Bunker dominate the bay. They’re a big reason why dolphins, stripers, and humpback whales wander just off our beach. My grandchild calls them “skyfish” when she sees one wiggling in the talons of an osprey as it flies overhead.
Chances are you’ve seen pieces of larger bunker along the tide line–stiff, gray, dead.
This little guy was also stiff and dead, but its brilliant colors jumped at me as I ambled along the ferry jetty. A storm tide had left him on the wrong side of the rocks and the gulls had yet to find him.
I tried to toss it back into the canal, but with the stiff breeze, it fell between the jetty rocks, a treat for the crabs.
Some days I’m little more than the Samuel Pepys of North Cape May, noting the day to day changes along our tiny patch of the Delaware Bay. Pepys’ musing were punctuated by the Great Plague and the Great Fire of London. We have COVID and the demise of democracy, but unlike Pepys, I’m sticking to the beach.
This afternoon was about 10 degrees warmer than yesterday, just this side above freezing. The skies were gray, the water steel, and an east breeze kept the waves down. The clouds were threatening rain, and started to spit before the walk ended.
The crab claws were just a couple of feet apart, both awkwardly lovely, blues and purples and reds contrasting with the gray day. The blue crab claw held on to a piece of seaweed, the calico crab claw clutched a strand of grass.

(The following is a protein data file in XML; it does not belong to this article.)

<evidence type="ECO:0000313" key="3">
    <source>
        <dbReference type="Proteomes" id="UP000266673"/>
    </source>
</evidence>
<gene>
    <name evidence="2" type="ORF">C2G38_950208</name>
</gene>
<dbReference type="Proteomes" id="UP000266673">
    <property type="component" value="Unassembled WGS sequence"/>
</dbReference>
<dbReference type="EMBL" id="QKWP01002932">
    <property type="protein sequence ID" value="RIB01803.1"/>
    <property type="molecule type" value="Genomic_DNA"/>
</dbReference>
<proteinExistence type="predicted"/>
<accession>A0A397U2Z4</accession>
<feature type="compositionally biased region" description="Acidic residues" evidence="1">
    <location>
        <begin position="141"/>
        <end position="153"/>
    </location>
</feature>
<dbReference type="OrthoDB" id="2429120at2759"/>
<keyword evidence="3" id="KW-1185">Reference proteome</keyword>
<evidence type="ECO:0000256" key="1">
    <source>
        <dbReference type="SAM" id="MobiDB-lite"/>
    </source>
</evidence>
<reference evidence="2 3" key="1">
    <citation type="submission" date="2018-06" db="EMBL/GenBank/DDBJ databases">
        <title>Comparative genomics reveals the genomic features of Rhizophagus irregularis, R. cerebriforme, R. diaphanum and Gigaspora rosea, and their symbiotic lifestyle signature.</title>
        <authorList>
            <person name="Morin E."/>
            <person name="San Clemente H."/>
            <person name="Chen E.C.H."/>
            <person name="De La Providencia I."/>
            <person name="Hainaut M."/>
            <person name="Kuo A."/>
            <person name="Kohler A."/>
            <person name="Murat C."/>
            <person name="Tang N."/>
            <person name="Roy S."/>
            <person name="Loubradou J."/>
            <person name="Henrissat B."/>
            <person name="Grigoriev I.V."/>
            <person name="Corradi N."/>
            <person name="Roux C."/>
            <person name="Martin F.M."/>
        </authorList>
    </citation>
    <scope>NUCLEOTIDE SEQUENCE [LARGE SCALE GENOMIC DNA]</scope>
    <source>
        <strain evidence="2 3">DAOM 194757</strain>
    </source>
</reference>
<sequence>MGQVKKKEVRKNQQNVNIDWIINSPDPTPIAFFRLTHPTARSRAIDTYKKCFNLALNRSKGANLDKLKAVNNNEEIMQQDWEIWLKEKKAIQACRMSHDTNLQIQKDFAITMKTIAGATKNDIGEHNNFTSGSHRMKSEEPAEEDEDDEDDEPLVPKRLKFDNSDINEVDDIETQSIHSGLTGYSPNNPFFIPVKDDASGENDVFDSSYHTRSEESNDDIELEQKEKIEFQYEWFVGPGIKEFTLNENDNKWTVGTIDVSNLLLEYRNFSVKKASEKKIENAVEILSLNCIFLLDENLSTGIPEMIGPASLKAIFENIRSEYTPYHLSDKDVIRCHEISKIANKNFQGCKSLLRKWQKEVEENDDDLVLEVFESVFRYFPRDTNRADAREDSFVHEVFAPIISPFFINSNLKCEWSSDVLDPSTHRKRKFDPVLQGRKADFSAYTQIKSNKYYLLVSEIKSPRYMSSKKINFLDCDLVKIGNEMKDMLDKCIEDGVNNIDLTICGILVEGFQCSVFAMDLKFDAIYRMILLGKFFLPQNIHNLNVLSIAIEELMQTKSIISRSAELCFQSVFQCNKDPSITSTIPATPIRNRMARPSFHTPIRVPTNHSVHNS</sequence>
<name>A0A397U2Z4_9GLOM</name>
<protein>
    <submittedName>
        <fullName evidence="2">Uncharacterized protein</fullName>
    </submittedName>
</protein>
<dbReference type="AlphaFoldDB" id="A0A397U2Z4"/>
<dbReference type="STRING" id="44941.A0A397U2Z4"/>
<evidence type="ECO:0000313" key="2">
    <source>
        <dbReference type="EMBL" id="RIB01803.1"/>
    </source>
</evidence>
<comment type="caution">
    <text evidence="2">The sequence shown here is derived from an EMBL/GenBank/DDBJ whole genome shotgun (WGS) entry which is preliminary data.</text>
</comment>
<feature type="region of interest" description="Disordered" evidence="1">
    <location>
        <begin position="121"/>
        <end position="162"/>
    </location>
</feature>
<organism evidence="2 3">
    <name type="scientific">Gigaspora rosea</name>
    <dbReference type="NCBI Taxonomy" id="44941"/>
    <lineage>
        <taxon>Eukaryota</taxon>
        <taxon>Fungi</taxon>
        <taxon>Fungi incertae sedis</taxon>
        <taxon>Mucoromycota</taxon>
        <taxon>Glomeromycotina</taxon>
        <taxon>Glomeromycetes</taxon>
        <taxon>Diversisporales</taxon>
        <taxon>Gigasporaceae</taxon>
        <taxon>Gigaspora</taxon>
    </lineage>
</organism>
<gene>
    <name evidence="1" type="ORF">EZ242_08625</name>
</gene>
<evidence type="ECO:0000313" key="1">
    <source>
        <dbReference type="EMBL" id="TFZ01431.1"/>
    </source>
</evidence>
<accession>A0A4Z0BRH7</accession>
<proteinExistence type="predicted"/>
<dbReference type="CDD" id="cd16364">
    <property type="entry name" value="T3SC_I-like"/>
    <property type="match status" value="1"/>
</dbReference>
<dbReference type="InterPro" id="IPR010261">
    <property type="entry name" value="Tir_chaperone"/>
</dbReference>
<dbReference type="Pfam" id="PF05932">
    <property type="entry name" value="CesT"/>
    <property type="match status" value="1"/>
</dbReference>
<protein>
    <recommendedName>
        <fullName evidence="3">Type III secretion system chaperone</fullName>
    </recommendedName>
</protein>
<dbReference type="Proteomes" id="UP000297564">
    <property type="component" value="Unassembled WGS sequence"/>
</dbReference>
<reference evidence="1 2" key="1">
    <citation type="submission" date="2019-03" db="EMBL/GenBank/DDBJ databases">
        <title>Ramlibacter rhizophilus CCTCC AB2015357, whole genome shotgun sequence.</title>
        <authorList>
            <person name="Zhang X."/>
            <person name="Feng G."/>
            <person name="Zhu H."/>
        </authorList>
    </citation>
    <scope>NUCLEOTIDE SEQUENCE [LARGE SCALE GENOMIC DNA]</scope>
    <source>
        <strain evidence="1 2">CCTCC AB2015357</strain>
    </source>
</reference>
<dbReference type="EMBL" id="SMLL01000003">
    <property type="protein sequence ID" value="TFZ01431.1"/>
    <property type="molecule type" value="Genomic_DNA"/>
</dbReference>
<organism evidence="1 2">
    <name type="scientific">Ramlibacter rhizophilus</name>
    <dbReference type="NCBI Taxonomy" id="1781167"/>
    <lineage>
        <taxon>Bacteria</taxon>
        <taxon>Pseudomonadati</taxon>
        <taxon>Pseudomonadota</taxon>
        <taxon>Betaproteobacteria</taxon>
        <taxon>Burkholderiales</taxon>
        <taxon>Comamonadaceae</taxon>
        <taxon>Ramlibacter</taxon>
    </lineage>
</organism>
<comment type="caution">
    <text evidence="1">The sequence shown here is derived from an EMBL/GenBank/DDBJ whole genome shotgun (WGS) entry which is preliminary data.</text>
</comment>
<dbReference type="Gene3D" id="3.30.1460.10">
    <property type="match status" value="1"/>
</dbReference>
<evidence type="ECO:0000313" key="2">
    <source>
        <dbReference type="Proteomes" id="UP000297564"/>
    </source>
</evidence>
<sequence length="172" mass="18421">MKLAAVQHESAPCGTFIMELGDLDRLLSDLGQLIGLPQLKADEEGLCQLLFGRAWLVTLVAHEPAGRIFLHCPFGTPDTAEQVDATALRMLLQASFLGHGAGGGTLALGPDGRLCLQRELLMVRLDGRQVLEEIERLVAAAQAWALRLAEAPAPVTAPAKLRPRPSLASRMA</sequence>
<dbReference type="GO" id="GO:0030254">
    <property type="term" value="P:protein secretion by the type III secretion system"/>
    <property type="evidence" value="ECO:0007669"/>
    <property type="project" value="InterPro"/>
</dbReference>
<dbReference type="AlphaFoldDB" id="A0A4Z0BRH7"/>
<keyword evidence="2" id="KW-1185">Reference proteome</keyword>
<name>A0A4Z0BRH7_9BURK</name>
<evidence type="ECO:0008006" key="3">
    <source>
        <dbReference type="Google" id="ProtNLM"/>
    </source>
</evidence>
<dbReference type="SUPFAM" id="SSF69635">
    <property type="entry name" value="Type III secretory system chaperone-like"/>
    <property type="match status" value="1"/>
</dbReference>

The rest of the crabs are likely in a gull’s gullet, if not already vomited out in a crunchy bolus.
Yesterday’s icy chill painted the jetties with ice, only three months after my last swim in the bay back in October.
Someone else has remembered the warmth as well, leaving her artistry scrawled on the beach, the rising tide slowly erasing her work, a girl dressed for the beach. Next to this was another drawing of Batman–even superheroes need a vacation now and again.
A couple of jetties down has the hull of a sunfish sailboat up on the edge of the grass. It washed up after a storm a couple of years ago, and has been banging around since. It once belonged to someone in Ben Oaks, Maryland. I wrote to the village over a year ago, never heard back.
No whales, no seals, just a few sand pipers and gulls, the detritus of the dead, and me, still breathing–that’s more than enough.